The Wyrm of Jealousy (Staying Cool in the Shade)

briar rose
from the series The Legend of Briar Rose by Edward Burne-Jones

I am just learning about permaculture but everything I’ve read so far about the paradigm resonates with our situation. I love the optimism, especially. Aspects of our property that seemed like disadvantages now look like opportunities.

For example, I admit I used to lament the fact that we lived in deep shade completely isolated from the outside world.

Just how dim could it be? It was kind of like living in the fairy tale Briar Rose. I did what I could to keep the family cheery but it was not terribly safe. What if the apocalypse came and nobody could tell us?

So every summer someone needed to make the perilous journey to the edge of the property line to act as an ambassador to the outside world. We agreed I was probably the best equipped for cross-cultural relations since I had taken an anthropology course once. Machete in hand I hacked my way through the shrubbery to a magical world where the people of the sun always seemed to be smiling. Everywhere I looked I saw homegrown tomatoes and colorful flowers. Oh, how happy the people of the sun were. They lived in a rainbow world. I took pictures, interviewed informants and returned home with accounts of exotic life forms to share with the family.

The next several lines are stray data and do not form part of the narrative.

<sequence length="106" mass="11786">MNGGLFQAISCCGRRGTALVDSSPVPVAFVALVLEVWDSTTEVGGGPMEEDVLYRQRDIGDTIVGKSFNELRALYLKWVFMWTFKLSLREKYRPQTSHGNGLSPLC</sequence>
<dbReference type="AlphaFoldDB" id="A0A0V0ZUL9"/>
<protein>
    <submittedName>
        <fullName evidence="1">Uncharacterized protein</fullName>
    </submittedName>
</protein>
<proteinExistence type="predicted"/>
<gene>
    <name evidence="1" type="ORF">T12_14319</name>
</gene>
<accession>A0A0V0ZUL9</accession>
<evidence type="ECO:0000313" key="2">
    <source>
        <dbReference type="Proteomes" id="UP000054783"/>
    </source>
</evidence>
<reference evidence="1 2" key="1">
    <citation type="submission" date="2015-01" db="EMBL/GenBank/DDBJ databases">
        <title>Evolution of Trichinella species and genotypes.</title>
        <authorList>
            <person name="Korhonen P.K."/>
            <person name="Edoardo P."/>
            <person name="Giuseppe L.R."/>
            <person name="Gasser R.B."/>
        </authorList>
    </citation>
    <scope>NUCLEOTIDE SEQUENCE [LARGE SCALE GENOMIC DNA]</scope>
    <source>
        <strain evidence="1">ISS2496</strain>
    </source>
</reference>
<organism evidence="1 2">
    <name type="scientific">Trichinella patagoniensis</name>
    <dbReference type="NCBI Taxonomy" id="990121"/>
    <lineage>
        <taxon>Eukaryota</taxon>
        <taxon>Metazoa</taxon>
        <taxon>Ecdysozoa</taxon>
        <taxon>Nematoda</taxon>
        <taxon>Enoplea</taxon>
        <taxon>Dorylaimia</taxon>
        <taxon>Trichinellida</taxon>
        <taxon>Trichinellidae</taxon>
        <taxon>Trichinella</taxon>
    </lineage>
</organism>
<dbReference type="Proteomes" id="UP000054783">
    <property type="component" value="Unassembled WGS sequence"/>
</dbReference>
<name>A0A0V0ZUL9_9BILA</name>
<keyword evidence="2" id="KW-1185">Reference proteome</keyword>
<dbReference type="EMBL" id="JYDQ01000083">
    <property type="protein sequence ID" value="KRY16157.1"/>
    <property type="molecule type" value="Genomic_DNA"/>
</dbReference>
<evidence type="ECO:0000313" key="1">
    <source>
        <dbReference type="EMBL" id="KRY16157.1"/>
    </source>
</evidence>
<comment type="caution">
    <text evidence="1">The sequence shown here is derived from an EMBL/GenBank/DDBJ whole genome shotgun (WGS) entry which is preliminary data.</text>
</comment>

But there is no turning back once you have tasted the fruit of jealousy. Returning to my 50 shades of green, I’d sigh and despondently flip through plant porn catalogs filled with images of all the things I couldn’t grow.

Come the fall my family would get a chance to also witness the sun. It was a wan version but still a time for rejoicing. “Hey, everybody! Let’s rake leaves!” Raking the leaves was a bit like building the Egyptian pyramids in terms of effort but I enjoyed every second the sun touched my skin. “This is what Vitamin D feels like,” I’d say to my son so he could someday explain to his children the wonder of it all. At the end of the week we’d end up with 2 cubic yards of leaves, a few broken rakes and blistered hands but it was all ok. Wasn’t it?

Thank goodness for my new permaculture religion and its acceptance of woodland people, shade and letting sleeping leaves lie. I feel whole again.


2 thoughts on “The Wyrm of Jealousy (Staying Cool in the Shade)

  1. Working with nature instead of against is just so much more sane. I love your blog so much. =) Thanks for the visit.


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